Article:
* Synthetic esters, etc = API Group V base oils (non-PAO synthetics, including diesters, polyolesters, alklylated napthlenes, alkyklated benzenes, etc.)
* Hydrocracked/Hydroisomerized = API Group III base oils. Chevron, Shell, and other petrochemical companies developed processes involving catalytic conversion of feed stocks under pressure in the presence of hydrogen into high quality mineral lubricating oil. In 2005 production of GTL (Gas-to-liquid) Group III base stocks began. The best of these perform much like polyalphaolefin. Group III base stocks are considered synthetic motor oil ONLY in the United States. Group III based lubricants are not allowed to be marketed as "synthetic" in any market outside of the USA.

Group II and Group III type base stocks help to formulate more economic type semi-synthetic lubricants. Group I, II, II+ and III type mineral base oil stocks are widely used in combination with additive packages, performance packages, ester and/or Group IV polyalphaolefins in order to formulate semi-synthetic based lubricants. Group III base oils are sometimes considered as synthetic but they are still classified as highest top level mineral base stocks. A Synthetic or Synthesized material is one that is produced by combining or building individual units into a unified entry. Synthetic base stocks as described above are man-made and tailored to have a controlled molecular structure with predictable properties, unlike mineral base oils which are complex mixtures of naturally occurring hydrocarbons.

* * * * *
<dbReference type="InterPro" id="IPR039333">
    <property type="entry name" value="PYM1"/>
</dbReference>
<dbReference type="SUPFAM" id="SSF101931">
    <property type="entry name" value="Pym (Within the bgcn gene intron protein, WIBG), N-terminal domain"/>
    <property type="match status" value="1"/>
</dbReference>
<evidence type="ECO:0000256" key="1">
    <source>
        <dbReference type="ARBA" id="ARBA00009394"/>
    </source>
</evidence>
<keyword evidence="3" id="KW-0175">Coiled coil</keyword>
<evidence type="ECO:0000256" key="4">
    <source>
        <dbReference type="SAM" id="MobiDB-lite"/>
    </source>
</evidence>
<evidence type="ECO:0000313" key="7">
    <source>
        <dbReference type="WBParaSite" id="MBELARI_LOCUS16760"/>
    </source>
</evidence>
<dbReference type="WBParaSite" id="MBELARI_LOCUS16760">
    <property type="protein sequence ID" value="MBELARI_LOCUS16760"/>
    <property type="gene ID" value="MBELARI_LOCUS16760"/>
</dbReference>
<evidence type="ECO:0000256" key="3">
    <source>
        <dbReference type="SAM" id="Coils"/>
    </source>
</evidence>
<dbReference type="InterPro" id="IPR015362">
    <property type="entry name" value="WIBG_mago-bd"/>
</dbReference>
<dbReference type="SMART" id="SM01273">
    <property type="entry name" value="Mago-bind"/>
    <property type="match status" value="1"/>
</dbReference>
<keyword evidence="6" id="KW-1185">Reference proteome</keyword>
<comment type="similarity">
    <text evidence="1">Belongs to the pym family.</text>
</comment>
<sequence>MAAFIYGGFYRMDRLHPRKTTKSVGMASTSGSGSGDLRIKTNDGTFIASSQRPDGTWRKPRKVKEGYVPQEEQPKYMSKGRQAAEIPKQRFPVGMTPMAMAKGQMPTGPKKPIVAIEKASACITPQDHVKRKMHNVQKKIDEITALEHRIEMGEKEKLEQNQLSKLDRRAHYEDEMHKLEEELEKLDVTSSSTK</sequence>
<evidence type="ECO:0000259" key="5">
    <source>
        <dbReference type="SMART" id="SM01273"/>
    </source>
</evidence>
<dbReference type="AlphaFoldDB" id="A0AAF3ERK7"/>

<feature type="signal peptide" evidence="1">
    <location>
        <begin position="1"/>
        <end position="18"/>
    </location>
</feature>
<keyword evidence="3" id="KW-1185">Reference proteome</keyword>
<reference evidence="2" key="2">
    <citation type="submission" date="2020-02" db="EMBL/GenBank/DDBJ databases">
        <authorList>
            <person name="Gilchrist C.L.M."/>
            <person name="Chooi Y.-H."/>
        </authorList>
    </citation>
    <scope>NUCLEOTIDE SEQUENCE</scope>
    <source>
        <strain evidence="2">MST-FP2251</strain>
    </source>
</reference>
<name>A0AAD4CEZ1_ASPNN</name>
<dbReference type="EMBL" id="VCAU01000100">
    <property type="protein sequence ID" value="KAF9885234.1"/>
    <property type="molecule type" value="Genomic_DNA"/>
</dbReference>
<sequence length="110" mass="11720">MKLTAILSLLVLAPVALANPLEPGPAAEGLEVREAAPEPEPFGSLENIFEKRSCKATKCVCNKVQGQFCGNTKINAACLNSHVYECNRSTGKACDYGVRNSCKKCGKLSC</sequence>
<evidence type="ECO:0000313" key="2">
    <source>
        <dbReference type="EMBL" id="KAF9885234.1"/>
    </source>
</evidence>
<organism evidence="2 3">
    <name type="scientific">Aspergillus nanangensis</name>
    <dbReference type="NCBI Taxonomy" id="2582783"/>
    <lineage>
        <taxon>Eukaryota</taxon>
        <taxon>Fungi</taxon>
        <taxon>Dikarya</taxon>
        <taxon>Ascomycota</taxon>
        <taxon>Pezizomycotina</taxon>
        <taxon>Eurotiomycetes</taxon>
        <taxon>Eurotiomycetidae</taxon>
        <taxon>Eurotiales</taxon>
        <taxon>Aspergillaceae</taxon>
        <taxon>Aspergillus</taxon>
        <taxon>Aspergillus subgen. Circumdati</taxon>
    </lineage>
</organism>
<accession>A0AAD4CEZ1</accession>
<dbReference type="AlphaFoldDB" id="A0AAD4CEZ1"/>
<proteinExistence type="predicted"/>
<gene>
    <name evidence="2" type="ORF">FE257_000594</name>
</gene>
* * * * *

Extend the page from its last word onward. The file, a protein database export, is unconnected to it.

Hydrocracked/Hydroisomerized = API Group III base oils. Chevron, Shell, and other petrochemical companies developed processes involving catalytic conversion of feed stocks under pressure in the presence of hydrogen into high quality mineral lubricating oil. In 2005 production of GTL (Gas-to-liquid) Group III base stocks began. Even though they are considered a synthetic product they are still mineral base stocks and counted as the mineral part of all semi-synthetic lubricants. Group III base stocks [with certain amount of mixture of PAOs and esters and Group V] are considered synthetic motor oil ONLY in the United States. Group III based lubricants are not allowed to be marketed as "synthetic" in any market outside of the USA.

I think I just had a brain aneurysm.....:eekster:
 

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Meh.